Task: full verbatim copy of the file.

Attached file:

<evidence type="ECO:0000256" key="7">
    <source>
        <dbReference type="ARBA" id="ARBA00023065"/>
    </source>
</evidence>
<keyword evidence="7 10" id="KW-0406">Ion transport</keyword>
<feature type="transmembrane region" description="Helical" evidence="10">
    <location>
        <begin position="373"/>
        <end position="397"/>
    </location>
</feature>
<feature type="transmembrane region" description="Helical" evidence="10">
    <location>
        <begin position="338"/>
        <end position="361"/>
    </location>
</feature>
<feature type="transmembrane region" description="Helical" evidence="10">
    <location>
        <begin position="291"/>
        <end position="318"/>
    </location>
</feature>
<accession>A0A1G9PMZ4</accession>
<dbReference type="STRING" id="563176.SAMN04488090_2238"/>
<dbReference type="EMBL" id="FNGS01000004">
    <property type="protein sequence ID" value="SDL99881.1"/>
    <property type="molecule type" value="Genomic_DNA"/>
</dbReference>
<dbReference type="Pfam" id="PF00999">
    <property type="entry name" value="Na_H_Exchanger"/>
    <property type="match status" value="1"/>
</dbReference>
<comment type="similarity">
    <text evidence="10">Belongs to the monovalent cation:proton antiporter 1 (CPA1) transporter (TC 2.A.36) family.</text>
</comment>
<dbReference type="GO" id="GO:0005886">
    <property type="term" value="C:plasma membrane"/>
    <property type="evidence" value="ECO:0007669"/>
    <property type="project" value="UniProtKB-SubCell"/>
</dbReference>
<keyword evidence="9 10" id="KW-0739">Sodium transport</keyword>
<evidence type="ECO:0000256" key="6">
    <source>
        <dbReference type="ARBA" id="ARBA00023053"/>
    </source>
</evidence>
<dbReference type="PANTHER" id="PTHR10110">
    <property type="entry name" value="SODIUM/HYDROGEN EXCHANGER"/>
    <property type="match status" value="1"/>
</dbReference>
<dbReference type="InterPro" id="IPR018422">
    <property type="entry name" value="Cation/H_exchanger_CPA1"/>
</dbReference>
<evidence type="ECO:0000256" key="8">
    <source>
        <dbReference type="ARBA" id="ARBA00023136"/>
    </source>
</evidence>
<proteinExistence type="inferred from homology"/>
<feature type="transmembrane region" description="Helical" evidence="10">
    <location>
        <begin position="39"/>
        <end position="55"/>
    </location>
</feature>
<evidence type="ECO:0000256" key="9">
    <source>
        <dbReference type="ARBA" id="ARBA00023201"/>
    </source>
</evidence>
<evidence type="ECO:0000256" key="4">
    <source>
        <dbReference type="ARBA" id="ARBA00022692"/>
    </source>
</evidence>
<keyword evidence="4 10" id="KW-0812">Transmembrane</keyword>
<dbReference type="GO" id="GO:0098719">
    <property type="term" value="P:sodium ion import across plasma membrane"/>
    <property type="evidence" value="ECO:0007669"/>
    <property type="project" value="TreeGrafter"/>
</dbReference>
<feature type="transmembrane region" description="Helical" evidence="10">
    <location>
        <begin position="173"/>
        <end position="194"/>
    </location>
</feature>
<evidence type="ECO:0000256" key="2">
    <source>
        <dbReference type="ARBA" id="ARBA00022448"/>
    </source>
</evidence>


<evidence type="ECO:0000256" key="7">
    <source>
        <dbReference type="ARBA" id="ARBA00023065"/>
    </source>
</evidence>
<keyword evidence="7 10" id="KW-0406">Ion transport</keyword>
<feature type="transmembrane region" description="Helical" evidence="10">
    <location>
        <begin position="373"/>
        <end position="397"/>
    </location>
</feature>
<feature type="transmembrane region" description="Helical" evidence="10">
    <location>
        <begin position="338"/>
        <end position="361"/>
    </location>
</feature>
<feature type="transmembrane region" description="Helical" evidence="10">
    <location>
        <begin position="291"/>
        <end position="318"/>
    </location>
</feature>
<accession>A0A1G9PMZ4</accession>
<dbReference type="STRING" id="563176.SAMN04488090_2238"/>
<dbReference type="EMBL" id="FNGS01000004">
    <property type="protein sequence ID" value="SDL99881.1"/>
    <property type="molecule type" value="Genomic_DNA"/>
</dbReference>
<dbReference type="Pfam" id="PF00999">
    <property type="entry name" value="Na_H_Exchanger"/>
    <property type="match status" value="1"/>
</dbReference>
<comment type="similarity">
    <text evidence="10">Belongs to the monovalent cation:proton antiporter 1 (CPA1) transporter (TC 2.A.36) family.</text>
</comment>
<dbReference type="GO" id="GO:0005886">
    <property type="term" value="C:plasma membrane"/>
    <property type="evidence" value="ECO:0007669"/>
    <property type="project" value="UniProtKB-SubCell"/>
</dbReference>
<keyword evidence="9 10" id="KW-0739">Sodium transport</keyword>
<evidence type="ECO:0000256" key="6">
    <source>
        <dbReference type="ARBA" id="ARBA00023053"/>
    </source>
</evidence>
<dbReference type="PANTHER" id="PTHR10110">
    <property type="entry name" value="SODIUM/HYDROGEN EXCHANGER"/>
    <property type="match status" value="1"/>
</dbReference>
<dbReference type="InterPro" id="IPR018422">
    <property type="entry name" value="Cation/H_exchanger_CPA1"/>
</dbReference>
<evidence type="ECO:0000256" key="8">
    <source>
        <dbReference type="ARBA" id="ARBA00023136"/>
    </source>
</evidence>
<proteinExistence type="inferred from homology"/>
<feature type="transmembrane region" description="Helical" evidence="10">
    <location>
        <begin position="39"/>
        <end position="55"/>
    </location>
</feature>
<evidence type="ECO:0000256" key="9">
    <source>
        <dbReference type="ARBA" id="ARBA00023201"/>
    </source>
</evidence>
<evidence type="ECO:0000256" key="4">
    <source>
        <dbReference type="ARBA" id="ARBA00022692"/>
    </source>
</evidence>
<keyword evidence="4 10" id="KW-0812">Transmembrane</keyword>
<dbReference type="GO" id="GO:0098719">
    <property type="term" value="P:sodium ion import across plasma membrane"/>
    <property type="evidence" value="ECO:0007669"/>
    <property type="project" value="TreeGrafter"/>
</dbReference>
<feature type="transmembrane region" description="Helical" evidence="10">
    <location>
        <begin position="173"/>
        <end position="194"/>
    </location>
</feature>
<evidence type="ECO:0000256" key="2">
    <source>
        <dbReference type="ARBA" id="ARBA00022448"/>
    </source>
</evidence>